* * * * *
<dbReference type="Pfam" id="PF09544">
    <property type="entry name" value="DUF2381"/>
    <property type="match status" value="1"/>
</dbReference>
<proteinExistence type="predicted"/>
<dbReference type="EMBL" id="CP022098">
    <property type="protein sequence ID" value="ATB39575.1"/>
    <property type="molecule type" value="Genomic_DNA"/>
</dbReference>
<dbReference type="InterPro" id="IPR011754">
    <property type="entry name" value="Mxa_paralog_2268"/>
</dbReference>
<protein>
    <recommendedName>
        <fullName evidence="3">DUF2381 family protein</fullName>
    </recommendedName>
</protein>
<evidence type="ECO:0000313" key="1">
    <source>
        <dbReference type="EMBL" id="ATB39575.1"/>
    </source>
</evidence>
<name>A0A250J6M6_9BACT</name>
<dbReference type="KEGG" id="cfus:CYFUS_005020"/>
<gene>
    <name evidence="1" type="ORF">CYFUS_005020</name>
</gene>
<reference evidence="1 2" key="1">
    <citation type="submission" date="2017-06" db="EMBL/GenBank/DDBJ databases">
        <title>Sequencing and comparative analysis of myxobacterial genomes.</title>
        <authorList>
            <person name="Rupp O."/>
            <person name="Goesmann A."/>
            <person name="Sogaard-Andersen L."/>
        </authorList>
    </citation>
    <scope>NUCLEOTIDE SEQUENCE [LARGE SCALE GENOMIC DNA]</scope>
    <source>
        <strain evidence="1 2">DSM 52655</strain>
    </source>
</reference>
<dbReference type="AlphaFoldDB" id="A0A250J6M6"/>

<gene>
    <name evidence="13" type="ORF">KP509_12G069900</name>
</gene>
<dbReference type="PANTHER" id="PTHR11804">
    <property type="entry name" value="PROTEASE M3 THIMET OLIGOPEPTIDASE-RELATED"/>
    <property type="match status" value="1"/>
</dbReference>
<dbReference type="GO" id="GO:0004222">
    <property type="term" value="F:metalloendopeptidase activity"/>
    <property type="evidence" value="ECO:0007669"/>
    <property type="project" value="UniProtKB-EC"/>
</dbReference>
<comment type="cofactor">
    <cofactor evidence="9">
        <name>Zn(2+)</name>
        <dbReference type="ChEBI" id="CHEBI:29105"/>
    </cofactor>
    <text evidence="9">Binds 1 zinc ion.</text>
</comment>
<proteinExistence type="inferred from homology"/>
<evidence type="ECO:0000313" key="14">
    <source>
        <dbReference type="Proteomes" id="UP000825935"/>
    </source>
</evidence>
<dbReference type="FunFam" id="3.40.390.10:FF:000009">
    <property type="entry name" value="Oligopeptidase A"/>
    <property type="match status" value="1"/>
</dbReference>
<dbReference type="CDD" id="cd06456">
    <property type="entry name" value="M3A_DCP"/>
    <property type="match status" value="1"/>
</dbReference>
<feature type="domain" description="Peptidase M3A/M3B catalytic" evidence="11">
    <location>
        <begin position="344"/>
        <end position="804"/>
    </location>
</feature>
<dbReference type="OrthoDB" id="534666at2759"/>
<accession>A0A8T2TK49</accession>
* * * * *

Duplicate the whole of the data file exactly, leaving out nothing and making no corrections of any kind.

<dbReference type="Pfam" id="PF09544">
    <property type="entry name" value="DUF2381"/>
    <property type="match status" value="1"/>
</dbReference>
<proteinExistence type="predicted"/>
<dbReference type="EMBL" id="CP022098">
    <property type="protein sequence ID" value="ATB39575.1"/>
    <property type="molecule type" value="Genomic_DNA"/>
</dbReference>
<dbReference type="InterPro" id="IPR011754">
    <property type="entry name" value="Mxa_paralog_2268"/>
</dbReference>
<protein>
    <recommendedName>
        <fullName evidence="3">DUF2381 family protein</fullName>
    </recommendedName>
</protein>
<evidence type="ECO:0000313" key="1">
    <source>
        <dbReference type="EMBL" id="ATB39575.1"/>
    </source>
</evidence>
<name>A0A250J6M6_9BACT</name>
<dbReference type="KEGG" id="cfus:CYFUS_005020"/>
<gene>
    <name evidence="1" type="ORF">CYFUS_005020</name>
</gene>
<reference evidence="1 2" key="1">
    <citation type="submission" date="2017-06" db="EMBL/GenBank/DDBJ databases">
        <title>Sequencing and comparative analysis of myxobacterial genomes.</title>
        <authorList>
            <person name="Rupp O."/>
            <person name="Goesmann A."/>
            <person name="Sogaard-Andersen L."/>
        </authorList>
    </citation>
    <scope>NUCLEOTIDE SEQUENCE [LARGE SCALE GENOMIC DNA]</scope>
    <source>
        <strain evidence="1 2">DSM 52655</strain>
    </source>
</reference>
<dbReference type="AlphaFoldDB" id="A0A250J6M6"/>

<gene>
    <name evidence="13" type="ORF">KP509_12G069900</name>
</gene>
<dbReference type="PANTHER" id="PTHR11804">
    <property type="entry name" value="PROTEASE M3 THIMET OLIGOPEPTIDASE-RELATED"/>
    <property type="match status" value="1"/>
</dbReference>
<dbReference type="GO" id="GO:0004222">
    <property type="term" value="F:metalloendopeptidase activity"/>
    <property type="evidence" value="ECO:0007669"/>
    <property type="project" value="UniProtKB-EC"/>
</dbReference>
<comment type="cofactor">
    <cofactor evidence="9">
        <name>Zn(2+)</name>
        <dbReference type="ChEBI" id="CHEBI:29105"/>
    </cofactor>
    <text evidence="9">Binds 1 zinc ion.</text>
</comment>
<proteinExistence type="inferred from homology"/>
<evidence type="ECO:0000313" key="14">
    <source>
        <dbReference type="Proteomes" id="UP000825935"/>
    </source>
</evidence>
<dbReference type="FunFam" id="3.40.390.10:FF:000009">
    <property type="entry name" value="Oligopeptidase A"/>
    <property type="match status" value="1"/>
</dbReference>
<dbReference type="CDD" id="cd06456">
    <property type="entry name" value="M3A_DCP"/>
    <property type="match status" value="1"/>
</dbReference>
<feature type="domain" description="Peptidase M3A/M3B catalytic" evidence="11">
    <location>
        <begin position="344"/>
        <end position="804"/>
    </location>
</feature>
<dbReference type="OrthoDB" id="534666at2759"/>
<accession>A0A8T2TK49</accession>